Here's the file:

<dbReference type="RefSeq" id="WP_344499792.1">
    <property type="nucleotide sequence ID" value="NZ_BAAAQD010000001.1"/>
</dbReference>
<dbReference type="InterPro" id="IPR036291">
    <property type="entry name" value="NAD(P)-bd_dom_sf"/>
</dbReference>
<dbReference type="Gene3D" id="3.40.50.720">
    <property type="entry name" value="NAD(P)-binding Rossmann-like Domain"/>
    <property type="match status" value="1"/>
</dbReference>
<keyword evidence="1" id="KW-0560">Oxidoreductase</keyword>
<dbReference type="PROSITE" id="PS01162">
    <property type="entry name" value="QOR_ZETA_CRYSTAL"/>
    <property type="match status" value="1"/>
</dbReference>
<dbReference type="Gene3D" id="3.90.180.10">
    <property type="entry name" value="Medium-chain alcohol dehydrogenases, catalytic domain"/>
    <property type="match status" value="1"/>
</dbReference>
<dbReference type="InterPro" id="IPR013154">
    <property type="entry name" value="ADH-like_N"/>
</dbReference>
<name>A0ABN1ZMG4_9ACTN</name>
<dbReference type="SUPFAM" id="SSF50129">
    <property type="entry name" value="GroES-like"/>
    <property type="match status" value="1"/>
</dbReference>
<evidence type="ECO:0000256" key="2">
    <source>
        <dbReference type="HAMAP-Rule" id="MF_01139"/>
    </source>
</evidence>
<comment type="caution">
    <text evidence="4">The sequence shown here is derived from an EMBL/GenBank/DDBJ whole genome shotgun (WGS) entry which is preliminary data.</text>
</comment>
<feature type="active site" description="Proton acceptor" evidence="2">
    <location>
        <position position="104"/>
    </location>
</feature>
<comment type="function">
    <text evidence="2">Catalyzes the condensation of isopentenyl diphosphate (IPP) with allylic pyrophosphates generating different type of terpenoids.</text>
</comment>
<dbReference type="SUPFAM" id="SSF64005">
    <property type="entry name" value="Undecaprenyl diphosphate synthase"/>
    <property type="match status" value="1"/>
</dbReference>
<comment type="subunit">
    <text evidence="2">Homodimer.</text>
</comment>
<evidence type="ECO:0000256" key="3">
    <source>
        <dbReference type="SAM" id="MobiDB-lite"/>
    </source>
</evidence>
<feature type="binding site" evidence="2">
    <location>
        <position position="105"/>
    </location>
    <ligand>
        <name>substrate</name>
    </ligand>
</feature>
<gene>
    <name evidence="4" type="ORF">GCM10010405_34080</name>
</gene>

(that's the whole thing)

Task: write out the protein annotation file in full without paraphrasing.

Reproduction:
<dbReference type="RefSeq" id="WP_344499792.1">
    <property type="nucleotide sequence ID" value="NZ_BAAAQD010000001.1"/>
</dbReference>
<dbReference type="InterPro" id="IPR036291">
    <property type="entry name" value="NAD(P)-bd_dom_sf"/>
</dbReference>
<dbReference type="Gene3D" id="3.40.50.720">
    <property type="entry name" value="NAD(P)-binding Rossmann-like Domain"/>
    <property type="match status" value="1"/>
</dbReference>
<keyword evidence="1" id="KW-0560">Oxidoreductase</keyword>
<dbReference type="PROSITE" id="PS01162">
    <property type="entry name" value="QOR_ZETA_CRYSTAL"/>
    <property type="match status" value="1"/>
</dbReference>
<dbReference type="Gene3D" id="3.90.180.10">
    <property type="entry name" value="Medium-chain alcohol dehydrogenases, catalytic domain"/>
    <property type="match status" value="1"/>
</dbReference>
<dbReference type="InterPro" id="IPR013154">
    <property type="entry name" value="ADH-like_N"/>
</dbReference>
<name>A0ABN1ZMG4_9ACTN</name>
<dbReference type="SUPFAM" id="SSF50129">
    <property type="entry name" value="GroES-like"/>
    <property type="match status" value="1"/>
</dbReference>
<evidence type="ECO:0000256" key="2">
    <source>
        <dbReference type="HAMAP-Rule" id="MF_01139"/>
    </source>
</evidence>
<comment type="caution">
    <text evidence="4">The sequence shown here is derived from an EMBL/GenBank/DDBJ whole genome shotgun (WGS) entry which is preliminary data.</text>
</comment>
<feature type="active site" description="Proton acceptor" evidence="2">
    <location>
        <position position="104"/>
    </location>
</feature>
<comment type="function">
    <text evidence="2">Catalyzes the condensation of isopentenyl diphosphate (IPP) with allylic pyrophosphates generating different type of terpenoids.</text>
</comment>
<dbReference type="SUPFAM" id="SSF64005">
    <property type="entry name" value="Undecaprenyl diphosphate synthase"/>
    <property type="match status" value="1"/>
</dbReference>
<comment type="subunit">
    <text evidence="2">Homodimer.</text>
</comment>
<evidence type="ECO:0000256" key="3">
    <source>
        <dbReference type="SAM" id="MobiDB-lite"/>
    </source>
</evidence>
<feature type="binding site" evidence="2">
    <location>
        <position position="105"/>
    </location>
    <ligand>
        <name>substrate</name>
    </ligand>
</feature>
<gene>
    <name evidence="4" type="ORF">GCM10010405_34080</name>
</gene>